Past versions of Ubuntu have been given names such as “Hoary Hedgehog” and “Feisty Fawn” but the next release will be given a distinctly Australian name.
The popular Linux distribution Ubuntu
is known for creating some, shall we say, interesting
names for each release with
past versions being given names such as “Hoary Hedgehog,” “Feisty
Fawn” and “Hardy Herron.” It looks like they will continue
this trend with this October's 9.10 release that will be called “Karmic
Yes, you read that correctly, the next
version of Ubuntu will be named after a sleepy Australian marsupial. This announcement has dashed the hopes of some who were gunning for names
such as “King Kong” or “Kinky Kangaroo.”
In the announcement
made by Mark
Shuttleworth (Ubuntu's Self-Appointed Benevolent Dictator for Life),
he outlines some of the new features of Ubuntu 9.10 along with a few
extra tidbits of information.
For the server crowd, Karmic Koala will
include many new features including implementations of Amazon's EC2
APIs and some nice additions to Eucalyptus, a cloud computing
infrastructure. These additions will allow for anyone to easily
create their own cloud with advanced features using free, open-source
On the desktop side, the focus will be
on the user experience, specifically the overall look of the
operating system and great support for netbooks.
We’re eagerly following the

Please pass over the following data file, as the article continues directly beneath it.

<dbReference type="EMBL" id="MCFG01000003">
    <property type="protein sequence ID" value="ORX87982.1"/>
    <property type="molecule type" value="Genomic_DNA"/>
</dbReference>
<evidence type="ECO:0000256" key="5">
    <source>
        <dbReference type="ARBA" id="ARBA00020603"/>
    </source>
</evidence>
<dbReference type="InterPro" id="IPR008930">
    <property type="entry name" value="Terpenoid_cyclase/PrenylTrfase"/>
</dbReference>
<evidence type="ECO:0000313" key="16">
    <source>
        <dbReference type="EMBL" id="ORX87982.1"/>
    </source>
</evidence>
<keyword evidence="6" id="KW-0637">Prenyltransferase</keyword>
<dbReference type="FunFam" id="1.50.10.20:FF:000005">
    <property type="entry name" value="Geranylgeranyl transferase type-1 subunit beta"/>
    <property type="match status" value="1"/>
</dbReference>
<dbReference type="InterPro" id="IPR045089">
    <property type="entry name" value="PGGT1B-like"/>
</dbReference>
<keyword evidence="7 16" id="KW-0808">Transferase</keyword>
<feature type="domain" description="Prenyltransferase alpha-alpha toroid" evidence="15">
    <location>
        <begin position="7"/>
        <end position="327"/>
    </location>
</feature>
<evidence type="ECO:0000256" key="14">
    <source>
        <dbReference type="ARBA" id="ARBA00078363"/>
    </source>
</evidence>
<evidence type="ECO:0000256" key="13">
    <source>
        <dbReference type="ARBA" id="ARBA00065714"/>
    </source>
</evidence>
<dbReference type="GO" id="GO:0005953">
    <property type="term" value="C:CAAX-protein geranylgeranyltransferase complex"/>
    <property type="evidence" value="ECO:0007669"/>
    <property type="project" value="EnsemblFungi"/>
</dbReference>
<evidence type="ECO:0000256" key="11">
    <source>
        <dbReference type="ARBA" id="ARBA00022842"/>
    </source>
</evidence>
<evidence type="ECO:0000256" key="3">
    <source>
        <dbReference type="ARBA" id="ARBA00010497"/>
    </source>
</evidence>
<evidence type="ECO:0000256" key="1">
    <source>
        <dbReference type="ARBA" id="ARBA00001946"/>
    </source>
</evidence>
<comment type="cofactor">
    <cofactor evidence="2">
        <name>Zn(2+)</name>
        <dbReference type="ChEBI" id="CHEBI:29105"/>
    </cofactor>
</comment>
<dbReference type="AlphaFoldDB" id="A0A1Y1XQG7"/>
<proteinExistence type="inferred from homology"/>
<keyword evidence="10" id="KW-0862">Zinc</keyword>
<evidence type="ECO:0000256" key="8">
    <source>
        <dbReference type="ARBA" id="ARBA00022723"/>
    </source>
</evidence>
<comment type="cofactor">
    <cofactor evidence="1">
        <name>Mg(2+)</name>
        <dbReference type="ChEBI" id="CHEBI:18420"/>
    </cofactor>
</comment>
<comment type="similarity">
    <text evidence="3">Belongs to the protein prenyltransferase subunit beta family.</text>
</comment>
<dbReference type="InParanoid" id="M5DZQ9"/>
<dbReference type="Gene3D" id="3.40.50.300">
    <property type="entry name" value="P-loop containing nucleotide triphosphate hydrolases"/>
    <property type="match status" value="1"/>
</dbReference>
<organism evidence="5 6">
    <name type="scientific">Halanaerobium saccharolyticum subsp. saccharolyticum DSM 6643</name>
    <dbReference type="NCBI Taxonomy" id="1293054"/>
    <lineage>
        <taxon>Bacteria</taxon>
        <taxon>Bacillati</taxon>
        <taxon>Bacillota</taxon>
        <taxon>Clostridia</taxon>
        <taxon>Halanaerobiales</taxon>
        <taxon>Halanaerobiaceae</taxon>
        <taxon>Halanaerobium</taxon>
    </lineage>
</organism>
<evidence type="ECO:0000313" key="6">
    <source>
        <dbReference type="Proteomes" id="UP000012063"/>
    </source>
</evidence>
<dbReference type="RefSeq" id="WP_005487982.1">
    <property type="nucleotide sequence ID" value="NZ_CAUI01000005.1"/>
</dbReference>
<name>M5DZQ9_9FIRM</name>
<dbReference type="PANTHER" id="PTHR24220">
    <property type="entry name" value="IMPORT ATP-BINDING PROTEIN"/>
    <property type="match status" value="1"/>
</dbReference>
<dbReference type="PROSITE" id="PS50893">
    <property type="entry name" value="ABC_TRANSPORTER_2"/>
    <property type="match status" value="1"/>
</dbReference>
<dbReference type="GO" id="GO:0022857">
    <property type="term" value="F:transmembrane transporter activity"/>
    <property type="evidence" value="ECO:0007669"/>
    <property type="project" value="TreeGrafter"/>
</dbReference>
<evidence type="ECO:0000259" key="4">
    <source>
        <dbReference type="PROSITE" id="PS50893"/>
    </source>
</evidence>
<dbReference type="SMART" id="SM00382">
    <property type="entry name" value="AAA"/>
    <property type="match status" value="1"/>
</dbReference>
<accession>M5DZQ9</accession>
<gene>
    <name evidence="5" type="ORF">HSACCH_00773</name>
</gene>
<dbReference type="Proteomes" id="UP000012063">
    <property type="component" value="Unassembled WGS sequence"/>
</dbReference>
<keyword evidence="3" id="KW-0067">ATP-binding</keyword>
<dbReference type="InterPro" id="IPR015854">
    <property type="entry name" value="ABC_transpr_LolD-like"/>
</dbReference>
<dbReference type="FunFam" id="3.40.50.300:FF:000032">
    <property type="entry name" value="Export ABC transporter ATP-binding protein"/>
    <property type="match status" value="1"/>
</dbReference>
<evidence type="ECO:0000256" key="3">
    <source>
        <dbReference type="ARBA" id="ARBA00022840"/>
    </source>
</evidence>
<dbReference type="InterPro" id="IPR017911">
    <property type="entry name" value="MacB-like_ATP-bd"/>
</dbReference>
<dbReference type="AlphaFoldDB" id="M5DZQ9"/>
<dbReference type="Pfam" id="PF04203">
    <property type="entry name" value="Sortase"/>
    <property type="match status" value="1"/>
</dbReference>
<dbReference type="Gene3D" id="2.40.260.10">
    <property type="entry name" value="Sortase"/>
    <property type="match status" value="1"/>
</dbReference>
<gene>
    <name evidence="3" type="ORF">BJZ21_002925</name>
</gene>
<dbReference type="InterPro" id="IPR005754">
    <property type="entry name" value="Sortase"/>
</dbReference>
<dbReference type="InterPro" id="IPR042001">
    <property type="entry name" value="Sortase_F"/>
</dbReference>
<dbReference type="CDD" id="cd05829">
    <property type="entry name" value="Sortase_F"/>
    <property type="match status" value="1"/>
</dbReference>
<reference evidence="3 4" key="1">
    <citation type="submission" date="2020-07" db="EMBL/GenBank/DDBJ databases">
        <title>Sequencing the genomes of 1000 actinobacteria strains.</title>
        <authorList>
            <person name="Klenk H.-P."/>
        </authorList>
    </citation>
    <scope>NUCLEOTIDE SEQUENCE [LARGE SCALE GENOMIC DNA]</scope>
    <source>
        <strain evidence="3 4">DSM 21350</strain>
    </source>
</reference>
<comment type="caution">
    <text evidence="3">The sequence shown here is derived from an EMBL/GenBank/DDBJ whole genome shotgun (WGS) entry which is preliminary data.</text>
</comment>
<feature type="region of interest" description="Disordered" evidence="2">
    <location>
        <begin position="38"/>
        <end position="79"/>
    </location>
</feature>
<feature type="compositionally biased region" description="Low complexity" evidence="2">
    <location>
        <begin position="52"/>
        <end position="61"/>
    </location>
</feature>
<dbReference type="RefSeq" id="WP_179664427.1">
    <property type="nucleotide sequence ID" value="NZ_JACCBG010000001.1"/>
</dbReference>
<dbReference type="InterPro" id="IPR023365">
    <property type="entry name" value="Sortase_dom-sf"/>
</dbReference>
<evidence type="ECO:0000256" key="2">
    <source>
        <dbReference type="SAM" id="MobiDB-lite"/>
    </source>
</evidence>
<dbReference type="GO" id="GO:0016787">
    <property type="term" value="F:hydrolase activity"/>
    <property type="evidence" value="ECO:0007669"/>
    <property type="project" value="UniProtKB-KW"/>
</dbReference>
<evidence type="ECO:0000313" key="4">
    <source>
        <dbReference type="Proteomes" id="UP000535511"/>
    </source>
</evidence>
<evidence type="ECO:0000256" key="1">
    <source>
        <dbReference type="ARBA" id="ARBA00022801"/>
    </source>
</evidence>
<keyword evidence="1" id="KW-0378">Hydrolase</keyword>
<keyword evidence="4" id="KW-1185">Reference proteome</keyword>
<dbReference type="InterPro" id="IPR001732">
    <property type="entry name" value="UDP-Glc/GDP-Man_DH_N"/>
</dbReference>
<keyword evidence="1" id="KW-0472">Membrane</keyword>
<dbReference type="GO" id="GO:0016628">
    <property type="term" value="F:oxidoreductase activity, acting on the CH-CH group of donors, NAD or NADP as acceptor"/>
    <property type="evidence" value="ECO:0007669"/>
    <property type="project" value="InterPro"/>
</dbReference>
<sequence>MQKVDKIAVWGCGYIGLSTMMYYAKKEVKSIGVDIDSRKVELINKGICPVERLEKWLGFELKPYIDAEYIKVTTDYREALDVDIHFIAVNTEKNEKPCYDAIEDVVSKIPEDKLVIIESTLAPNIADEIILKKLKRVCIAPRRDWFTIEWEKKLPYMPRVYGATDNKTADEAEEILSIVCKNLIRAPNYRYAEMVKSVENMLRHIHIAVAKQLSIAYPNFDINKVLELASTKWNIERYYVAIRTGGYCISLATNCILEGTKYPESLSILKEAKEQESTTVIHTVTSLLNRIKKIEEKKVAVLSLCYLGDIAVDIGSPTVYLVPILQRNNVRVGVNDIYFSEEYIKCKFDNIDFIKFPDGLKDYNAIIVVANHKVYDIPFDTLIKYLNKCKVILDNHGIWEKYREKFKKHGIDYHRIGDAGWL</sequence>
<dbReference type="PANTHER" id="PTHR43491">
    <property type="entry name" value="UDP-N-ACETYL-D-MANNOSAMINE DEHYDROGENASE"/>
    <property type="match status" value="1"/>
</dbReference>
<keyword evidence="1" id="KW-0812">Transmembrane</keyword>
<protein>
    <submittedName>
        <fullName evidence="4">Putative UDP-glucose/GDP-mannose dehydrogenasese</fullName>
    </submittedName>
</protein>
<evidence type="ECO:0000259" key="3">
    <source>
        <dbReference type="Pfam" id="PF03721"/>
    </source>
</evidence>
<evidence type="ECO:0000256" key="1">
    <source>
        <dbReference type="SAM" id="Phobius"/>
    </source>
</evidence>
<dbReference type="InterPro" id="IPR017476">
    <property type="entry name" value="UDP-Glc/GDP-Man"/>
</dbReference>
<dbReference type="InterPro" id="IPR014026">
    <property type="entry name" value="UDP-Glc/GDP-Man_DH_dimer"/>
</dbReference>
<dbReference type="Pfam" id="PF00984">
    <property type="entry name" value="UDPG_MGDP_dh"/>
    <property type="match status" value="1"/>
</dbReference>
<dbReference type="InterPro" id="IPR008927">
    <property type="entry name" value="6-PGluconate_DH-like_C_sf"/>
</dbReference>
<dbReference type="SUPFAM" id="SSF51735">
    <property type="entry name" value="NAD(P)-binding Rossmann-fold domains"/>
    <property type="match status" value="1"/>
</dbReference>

development of kernel mode setting, which promises a smooth and
flicker-free startup. We’ll consider options like Red Hat’s
Plymouth, for graphical boot on all the cards that support it. We
made a splash years ago with Usplash, but it’s time to move to
something newer and shinier. So the good news is, boot will be
beautiful. The bad news is, you won’t have long to appreciate it!
It only takes 35 days to make a whole Koala, so we think it should be
possible to bring up a stylish desktop much faster. The goal for
Jaunty on a netbook is 25 seconds, so let’s see how much faster we
can get you all the way to a Koala desktop. We’re also hoping to
deliver a new login experience that complements the graphical boot,
and works well for small groups as well as very large installations.
Mark also mentions a “new look,”
something that many users have been wanting for quite a while. He
does not elaborate, but simply says to attend the next Ubuntu Developer Summit
for a preview.
Whatever the final decision is, the new
look will be a very friendly one if it is similar to some of the previous
user-submitted designs. For now, though, we will just have to wait
to find out more details.